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UK addiction revealed in numbers as treatment statistics

The United Kingdom is going through a difficult time at the moment. The pound has dropped significantly and politically the nation is in disarray, with protests on those at the top both in parliament and on the streets.

The stress of paying the next bill is high, and that’s taking its toll on the everyday person in the country.

And, unfortunately, that can often lead to alcohol and drugs to cope.

Currently, there’s a real addiction crisis around the world, and the climate in the UK at present isn’t going to change that. As any rehabilitation centre will tell you, more and more people are coming through their doors, but that could change if people can’t afford to live day-to-day, never mind putting themselves through the treatment.

A recent government report has released data on adult substance abuse treatment and there has been a small rise in the number of people receiving the treatment, which could be the beginning of a worrying trend.

Over a year between April 2020 and May 2021, a total of 275,896 adults used drug and alcohol services, up around 5,000 from the previous year.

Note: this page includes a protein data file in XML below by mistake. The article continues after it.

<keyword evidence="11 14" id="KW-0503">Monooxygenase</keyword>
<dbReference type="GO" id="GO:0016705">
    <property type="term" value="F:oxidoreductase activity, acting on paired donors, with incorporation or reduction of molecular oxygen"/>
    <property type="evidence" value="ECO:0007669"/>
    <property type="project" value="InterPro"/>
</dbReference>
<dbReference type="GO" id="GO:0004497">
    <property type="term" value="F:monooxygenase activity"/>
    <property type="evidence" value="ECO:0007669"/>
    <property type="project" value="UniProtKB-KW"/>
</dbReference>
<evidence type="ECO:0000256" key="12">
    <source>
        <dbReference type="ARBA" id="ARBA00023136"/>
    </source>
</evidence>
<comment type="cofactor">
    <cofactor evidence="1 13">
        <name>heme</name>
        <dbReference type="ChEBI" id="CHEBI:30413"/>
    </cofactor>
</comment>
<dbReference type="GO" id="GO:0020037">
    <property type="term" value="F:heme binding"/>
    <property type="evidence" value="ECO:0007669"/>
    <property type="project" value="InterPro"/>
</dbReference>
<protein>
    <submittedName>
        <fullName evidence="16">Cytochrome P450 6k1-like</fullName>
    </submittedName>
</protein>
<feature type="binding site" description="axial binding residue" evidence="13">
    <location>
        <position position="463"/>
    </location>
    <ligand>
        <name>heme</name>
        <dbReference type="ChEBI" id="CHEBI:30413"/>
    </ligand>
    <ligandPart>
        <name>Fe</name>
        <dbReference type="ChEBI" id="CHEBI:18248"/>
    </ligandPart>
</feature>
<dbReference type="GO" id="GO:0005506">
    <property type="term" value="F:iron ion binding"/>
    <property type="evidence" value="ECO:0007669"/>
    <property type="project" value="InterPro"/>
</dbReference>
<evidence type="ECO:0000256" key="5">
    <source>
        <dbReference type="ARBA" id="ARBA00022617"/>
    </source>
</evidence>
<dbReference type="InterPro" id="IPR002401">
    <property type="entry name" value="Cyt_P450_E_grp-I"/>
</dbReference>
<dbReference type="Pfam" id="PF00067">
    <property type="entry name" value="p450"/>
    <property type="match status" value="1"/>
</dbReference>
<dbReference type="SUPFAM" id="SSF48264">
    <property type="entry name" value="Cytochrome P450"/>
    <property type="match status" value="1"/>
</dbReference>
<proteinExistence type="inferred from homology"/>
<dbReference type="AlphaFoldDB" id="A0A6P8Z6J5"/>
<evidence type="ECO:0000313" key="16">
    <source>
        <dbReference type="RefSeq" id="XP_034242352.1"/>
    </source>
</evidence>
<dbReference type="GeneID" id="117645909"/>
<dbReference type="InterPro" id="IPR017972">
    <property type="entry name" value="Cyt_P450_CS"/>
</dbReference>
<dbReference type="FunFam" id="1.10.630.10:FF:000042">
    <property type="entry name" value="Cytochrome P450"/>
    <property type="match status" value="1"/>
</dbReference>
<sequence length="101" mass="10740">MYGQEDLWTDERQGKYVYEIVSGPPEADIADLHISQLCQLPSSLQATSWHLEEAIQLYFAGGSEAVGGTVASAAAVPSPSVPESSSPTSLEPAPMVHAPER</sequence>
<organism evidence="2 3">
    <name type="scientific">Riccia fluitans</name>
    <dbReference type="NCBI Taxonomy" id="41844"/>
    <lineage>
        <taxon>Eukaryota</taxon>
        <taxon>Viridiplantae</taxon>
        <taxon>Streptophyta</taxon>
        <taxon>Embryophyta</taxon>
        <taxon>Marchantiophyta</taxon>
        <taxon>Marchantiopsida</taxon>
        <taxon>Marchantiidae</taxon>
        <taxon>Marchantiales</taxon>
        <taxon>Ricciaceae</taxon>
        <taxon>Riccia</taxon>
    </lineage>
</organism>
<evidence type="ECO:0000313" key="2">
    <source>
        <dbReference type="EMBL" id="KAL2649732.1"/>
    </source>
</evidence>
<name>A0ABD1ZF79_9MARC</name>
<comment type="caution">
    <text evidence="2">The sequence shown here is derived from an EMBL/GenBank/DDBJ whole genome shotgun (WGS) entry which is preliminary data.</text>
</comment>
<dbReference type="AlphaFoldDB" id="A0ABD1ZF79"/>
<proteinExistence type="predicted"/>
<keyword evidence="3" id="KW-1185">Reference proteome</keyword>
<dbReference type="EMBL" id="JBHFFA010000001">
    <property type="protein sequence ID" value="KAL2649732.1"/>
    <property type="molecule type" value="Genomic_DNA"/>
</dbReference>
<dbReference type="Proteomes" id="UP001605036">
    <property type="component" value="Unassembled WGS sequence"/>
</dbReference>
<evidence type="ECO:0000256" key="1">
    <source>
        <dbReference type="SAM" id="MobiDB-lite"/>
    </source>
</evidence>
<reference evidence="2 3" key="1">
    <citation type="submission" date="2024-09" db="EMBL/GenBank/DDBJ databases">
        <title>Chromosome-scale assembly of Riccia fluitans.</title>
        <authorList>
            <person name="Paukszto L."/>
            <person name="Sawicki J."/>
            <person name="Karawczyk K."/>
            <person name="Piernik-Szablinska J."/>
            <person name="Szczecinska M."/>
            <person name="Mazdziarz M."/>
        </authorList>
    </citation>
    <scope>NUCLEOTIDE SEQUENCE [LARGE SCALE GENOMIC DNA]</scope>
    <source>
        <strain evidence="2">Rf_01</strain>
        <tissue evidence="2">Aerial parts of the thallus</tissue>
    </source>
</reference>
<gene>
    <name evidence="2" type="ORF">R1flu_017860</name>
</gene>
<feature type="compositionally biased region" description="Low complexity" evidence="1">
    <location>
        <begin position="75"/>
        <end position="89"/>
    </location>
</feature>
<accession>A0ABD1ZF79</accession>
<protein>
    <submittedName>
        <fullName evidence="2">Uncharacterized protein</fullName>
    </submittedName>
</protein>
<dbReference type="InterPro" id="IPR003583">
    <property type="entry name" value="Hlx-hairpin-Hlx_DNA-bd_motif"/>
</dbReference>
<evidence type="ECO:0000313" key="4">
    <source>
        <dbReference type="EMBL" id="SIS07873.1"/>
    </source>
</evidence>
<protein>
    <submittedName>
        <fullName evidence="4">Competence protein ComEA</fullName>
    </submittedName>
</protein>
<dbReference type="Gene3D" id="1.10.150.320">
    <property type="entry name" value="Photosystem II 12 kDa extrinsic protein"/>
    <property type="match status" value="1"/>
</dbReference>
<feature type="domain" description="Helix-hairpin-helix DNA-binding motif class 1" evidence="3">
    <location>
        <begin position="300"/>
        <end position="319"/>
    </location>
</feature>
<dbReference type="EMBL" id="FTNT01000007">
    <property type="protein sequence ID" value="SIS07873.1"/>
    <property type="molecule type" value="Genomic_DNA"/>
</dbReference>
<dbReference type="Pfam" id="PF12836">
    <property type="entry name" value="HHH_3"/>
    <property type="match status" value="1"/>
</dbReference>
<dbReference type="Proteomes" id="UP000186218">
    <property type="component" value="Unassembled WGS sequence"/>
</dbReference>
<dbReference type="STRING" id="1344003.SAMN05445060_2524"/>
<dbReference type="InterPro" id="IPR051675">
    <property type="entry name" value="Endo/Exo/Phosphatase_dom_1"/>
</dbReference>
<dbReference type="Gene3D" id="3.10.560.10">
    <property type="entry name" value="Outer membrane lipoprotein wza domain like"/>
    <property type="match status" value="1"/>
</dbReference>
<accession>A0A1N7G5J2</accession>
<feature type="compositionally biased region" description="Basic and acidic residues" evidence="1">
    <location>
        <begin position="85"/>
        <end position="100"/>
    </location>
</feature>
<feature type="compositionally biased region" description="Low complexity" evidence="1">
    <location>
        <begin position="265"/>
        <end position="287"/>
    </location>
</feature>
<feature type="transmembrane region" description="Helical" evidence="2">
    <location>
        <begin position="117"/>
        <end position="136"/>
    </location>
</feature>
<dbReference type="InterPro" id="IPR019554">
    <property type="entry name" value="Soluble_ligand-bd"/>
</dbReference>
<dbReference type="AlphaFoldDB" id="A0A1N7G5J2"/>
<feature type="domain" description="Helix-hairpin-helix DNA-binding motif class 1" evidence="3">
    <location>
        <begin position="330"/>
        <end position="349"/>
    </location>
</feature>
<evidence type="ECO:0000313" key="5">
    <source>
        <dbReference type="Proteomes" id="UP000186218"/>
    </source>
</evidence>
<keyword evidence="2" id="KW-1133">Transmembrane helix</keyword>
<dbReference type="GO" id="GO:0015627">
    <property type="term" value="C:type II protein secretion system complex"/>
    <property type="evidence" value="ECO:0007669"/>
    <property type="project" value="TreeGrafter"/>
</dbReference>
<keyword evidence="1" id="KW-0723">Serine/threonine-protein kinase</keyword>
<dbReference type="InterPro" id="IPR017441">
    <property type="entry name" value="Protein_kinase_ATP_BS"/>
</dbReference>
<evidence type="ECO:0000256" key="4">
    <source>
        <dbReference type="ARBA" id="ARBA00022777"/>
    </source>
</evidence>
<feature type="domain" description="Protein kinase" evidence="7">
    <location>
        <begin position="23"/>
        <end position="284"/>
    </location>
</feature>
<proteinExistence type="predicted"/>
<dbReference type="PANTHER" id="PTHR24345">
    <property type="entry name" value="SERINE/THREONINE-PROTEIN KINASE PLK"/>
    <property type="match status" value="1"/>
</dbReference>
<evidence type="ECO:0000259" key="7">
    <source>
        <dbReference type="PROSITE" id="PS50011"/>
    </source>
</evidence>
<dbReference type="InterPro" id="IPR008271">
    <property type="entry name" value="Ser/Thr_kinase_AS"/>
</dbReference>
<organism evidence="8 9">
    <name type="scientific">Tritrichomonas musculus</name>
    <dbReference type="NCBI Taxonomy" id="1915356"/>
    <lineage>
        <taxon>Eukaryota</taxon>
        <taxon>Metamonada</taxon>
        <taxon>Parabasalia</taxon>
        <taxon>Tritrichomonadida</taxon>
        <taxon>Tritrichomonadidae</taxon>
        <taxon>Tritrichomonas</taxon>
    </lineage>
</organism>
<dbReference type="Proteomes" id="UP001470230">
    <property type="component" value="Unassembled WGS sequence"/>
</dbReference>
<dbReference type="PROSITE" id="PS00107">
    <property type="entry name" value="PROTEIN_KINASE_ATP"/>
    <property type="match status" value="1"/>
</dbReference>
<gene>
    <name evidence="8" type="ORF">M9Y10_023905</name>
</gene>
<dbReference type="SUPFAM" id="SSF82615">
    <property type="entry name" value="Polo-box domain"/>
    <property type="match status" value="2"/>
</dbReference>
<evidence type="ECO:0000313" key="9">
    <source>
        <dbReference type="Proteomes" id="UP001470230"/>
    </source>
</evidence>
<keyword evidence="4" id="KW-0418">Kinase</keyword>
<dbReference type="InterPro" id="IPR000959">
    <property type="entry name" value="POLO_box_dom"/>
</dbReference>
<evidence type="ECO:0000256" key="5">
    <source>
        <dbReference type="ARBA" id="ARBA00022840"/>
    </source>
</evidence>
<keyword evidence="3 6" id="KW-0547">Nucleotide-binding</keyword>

Of those entering treatment centres, that was just under half of the total adults at around 130,500, a similar number to the previous year.

It is concerning that over half of the people seeking services were seeking treatment for opioid use, and since every report said opioid use has risen considerably in recent years, we could see a staggering rise from 2021 to 2022.

That appears likely, particularly given the state of the nation at present. 

Alcohol was high amongst abusers too, with just under a third of people seeking services and help struggling with alcohol, a rise of 3% on the previous year and a clear sign of the impact of Covid on alcohol addiction. 

Much of these numbers are a result of Covid, and it had been hoped that a corner would be turned.

However, with the economic crisis, mental health problems in the country are continuing to rise, as well as people suffering financially too. 

When reviewing the reasoning behind problems with substances, the picture does not look good. About 17% of people entering treatment during this period said they had housing problems, while almost two-thirds stated they had mental health problems.

Those problems are not going away, and if anything is only going to get worse, that could see the addiction crisis in the UK  worsen.

All the signs are stating that’ll be the case and when the report comes out again next year, it may paint a very bleak picture of the last 12 months for many people. 

Photo by Mikael Blomkvist from Pexels


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